Join Date: Jan 2003
Location: Maine Coast
Thanked 310 Times in 240 Posts
Rep Power: 18
I think too much is made of "wet decks" all to often. As we discussed the other day many surveyors have never even seen the internal results of what a 30%+ reading looks like on a JR Overseas moisture meter.
If I find wet readings I sound them very carefully. The soundings will often tell you more about core condition than will a simple moisture reading on its own. The two must always be combined to make an educated decision on whether to repair or leave it alone.
If the core still sounds out similar to an area that is known to be dry, simply stop the ingress of water and leave it alone if it's in a non-critical area. A dorade box on most boats is usually a non-critical load area and if it sounds out fine but has higher than normal readings then I'd personally leave it and continue to monitor it with soundings and moisture readings..
Areas around stanchions, masts, chain plates, cleats and bulkheads are under loads than an area under a dorade box and are areas I would address asap if they did not sound out well and gave dull thuds..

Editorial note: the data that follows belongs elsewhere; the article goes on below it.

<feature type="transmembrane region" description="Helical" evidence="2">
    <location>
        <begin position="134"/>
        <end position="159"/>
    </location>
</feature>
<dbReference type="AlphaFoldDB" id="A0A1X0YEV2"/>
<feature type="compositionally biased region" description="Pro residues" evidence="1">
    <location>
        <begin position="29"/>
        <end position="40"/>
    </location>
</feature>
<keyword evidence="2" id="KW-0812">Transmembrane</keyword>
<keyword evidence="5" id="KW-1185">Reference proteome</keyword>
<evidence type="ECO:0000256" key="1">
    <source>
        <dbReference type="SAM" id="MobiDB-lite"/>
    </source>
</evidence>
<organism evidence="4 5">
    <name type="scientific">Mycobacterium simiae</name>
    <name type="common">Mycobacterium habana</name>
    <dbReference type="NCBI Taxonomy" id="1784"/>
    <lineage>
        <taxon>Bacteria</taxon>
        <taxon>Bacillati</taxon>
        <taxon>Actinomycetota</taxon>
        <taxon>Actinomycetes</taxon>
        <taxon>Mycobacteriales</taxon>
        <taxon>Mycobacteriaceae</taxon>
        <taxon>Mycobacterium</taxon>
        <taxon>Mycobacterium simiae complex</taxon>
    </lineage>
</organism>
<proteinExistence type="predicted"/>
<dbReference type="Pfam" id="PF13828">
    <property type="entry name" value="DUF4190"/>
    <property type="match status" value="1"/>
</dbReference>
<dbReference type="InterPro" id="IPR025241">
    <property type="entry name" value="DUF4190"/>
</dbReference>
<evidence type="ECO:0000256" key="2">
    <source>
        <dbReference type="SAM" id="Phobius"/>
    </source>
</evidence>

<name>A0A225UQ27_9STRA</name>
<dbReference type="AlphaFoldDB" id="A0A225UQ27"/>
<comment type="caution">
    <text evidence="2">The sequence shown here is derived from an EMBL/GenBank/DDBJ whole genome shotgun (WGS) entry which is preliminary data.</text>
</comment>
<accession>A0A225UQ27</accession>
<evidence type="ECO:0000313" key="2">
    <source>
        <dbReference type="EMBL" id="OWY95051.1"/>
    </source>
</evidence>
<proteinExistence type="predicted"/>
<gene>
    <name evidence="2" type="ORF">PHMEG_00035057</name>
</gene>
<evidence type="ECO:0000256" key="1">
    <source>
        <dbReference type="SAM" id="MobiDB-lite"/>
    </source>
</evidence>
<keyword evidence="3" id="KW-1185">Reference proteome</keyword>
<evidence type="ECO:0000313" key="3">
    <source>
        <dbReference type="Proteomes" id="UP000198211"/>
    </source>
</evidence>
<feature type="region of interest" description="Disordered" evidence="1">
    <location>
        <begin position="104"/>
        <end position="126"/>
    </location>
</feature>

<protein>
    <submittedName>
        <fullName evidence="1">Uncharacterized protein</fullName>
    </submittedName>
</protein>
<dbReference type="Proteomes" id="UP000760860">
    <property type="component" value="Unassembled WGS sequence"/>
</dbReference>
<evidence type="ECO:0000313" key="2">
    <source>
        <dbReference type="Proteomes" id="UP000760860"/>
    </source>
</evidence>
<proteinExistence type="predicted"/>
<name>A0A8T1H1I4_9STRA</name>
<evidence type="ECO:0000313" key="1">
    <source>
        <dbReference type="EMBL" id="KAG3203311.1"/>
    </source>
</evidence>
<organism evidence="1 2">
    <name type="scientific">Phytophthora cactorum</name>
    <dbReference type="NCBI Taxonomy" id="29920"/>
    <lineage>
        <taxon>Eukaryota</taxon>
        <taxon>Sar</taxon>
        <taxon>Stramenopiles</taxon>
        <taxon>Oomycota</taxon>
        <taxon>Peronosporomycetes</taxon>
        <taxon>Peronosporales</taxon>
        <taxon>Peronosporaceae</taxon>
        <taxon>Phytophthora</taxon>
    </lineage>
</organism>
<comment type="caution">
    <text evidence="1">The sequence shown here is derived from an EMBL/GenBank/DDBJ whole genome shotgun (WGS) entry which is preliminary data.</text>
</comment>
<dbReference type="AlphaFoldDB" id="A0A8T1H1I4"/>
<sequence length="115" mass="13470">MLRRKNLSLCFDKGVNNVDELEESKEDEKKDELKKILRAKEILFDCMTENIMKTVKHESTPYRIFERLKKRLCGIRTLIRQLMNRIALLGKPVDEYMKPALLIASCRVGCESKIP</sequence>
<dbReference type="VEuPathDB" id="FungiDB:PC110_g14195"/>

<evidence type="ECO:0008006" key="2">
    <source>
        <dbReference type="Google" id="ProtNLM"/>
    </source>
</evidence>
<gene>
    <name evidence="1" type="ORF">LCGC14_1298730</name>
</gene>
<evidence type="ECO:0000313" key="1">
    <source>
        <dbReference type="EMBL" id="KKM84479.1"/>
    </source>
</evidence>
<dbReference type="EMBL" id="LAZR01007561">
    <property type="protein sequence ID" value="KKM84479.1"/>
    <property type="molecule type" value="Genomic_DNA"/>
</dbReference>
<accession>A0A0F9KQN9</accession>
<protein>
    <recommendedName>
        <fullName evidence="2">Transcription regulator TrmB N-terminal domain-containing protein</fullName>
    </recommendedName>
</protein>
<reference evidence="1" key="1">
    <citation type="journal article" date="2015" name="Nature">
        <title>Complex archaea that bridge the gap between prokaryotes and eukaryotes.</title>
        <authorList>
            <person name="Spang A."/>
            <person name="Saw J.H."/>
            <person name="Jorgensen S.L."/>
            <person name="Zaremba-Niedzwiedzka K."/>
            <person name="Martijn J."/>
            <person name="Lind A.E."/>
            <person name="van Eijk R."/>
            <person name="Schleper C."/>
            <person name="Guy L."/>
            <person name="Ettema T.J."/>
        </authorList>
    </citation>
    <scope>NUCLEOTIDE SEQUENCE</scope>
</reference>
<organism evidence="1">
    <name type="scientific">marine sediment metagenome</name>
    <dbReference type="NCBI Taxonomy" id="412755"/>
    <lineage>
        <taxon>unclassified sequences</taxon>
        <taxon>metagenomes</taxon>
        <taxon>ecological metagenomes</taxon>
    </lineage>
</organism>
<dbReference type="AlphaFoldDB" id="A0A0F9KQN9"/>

Usually when the meter pegs, this is considerably higher than a 30% reading, you will find the balsa to begin to be discolored. If it has been saturated long enough it will look like coffee grounds but will feel mushy under foot as well. Even when damp to moderately wet the balsa will still be well bonded. There are very few boats out there without some areas of wetness.
You can do wither two things here. 1) remove and re-lam the top skins and fix it well or 2) Fill and fair over the holes you've made and live with it. If it was me I'd want to re-lam after I'd gone this far.
If you need to borrow my Multi-Master let me know via PM. I'll be home from this business trip on Sat. All I ask is that you bring it back with good working sharp blades..
-Maine Sail / CS-36T
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